We’re talking about a metal tube with dozens of people squished into it. And it repeats a thousand times a day. It’s the riders who make it work. It’s riders who keep the bus calm, quiet and friendly. Take the Transitway at 5:30, and it’s silent, dark and comfortable. We’re all tired, and gently making our way in and out of small seats and narrow aisles. People open the doors for others, make room along the poles, arrange their feet and bags out of the way, wait for the stroller, tell someone about an empty seat. Nobody expects to be thanked, and most of the kindnesses are the kind that are hard to put into words.
Every time I think I have found the limits of what this is doing for me artistically, something new happens. My observation skills and my physical coordination really benefit from the pressure of the situation. I have to take a lot in with very quick glances, and I have to get the base down fast in case they leave and I have to finish from memory. The best thing is how much more neutral I am in my observation. I don’t assume I know what anybody’s about, I just try to draw what’s in front of me. And, through the process of drawing, I think I see the person more clearly than I would if I was just people-watching.
What are you hoping people who view your site will take away from the project?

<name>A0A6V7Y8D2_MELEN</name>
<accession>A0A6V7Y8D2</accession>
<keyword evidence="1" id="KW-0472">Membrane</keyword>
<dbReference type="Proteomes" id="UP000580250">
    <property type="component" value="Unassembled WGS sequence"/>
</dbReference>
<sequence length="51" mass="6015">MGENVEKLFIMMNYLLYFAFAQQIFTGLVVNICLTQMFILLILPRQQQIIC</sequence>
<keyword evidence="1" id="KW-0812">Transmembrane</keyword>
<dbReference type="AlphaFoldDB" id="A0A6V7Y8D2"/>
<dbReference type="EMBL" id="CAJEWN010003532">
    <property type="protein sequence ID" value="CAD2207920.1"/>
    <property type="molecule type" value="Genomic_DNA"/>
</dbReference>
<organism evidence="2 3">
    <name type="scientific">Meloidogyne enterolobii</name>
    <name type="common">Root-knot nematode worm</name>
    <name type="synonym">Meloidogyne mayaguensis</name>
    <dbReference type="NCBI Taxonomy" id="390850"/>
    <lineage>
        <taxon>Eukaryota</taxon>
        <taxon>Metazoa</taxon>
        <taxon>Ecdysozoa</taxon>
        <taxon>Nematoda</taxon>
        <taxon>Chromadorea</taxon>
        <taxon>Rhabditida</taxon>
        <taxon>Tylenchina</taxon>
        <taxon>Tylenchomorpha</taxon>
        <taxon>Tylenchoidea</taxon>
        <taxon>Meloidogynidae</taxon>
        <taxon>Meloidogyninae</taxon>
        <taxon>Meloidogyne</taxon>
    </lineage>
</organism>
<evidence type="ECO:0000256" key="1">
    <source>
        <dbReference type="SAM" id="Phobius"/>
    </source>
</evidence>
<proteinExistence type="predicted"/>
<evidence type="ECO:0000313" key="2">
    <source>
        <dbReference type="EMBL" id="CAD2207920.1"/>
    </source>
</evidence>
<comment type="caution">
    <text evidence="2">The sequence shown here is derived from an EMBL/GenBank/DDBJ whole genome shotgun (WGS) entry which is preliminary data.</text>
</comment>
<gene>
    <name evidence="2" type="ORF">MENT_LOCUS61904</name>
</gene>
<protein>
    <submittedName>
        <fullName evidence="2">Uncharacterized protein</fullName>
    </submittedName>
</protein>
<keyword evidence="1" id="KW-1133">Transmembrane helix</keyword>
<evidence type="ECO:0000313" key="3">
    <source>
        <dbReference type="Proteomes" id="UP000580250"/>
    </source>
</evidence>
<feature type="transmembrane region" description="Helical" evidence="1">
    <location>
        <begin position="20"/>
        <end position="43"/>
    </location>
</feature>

I hope people enjoy the pictures. Beyond that, if people were inspired to treat their downtime differently, you know, rather than just sitting on the bus feeling trapped and furious like I used to, that would make me really happy.
Can you share with us your perfect day in Ottawa?
Miraculously, my child — and, therefore, her mother — would sleep in.
Then, my husband would make me this breakfast: Bridgehead’s Costa Rican Cloud Forest coffee, homemade bread, butter, avocados and Taleggio cheese. We’d all go to the Children’s Museum and take turns going on stage. Next, we’d eat at The Grand Pizzeria in the market. While my daughter took her afternoon nap, I would work on art.
We’d have a late afternoon picnic supper (hopefully involving something from Three Tarts Bakery) at the Fletcher Wildlife Gardens in the Experimental Farm. If a friend babysat for us that evening while Ada slept, Jeff and I would go for a twilight walk on the bike path by the Transitway, and listen to the ducks.
Thanks for stopping by Lia…we hope to see more of you here (and on the bus) in the future!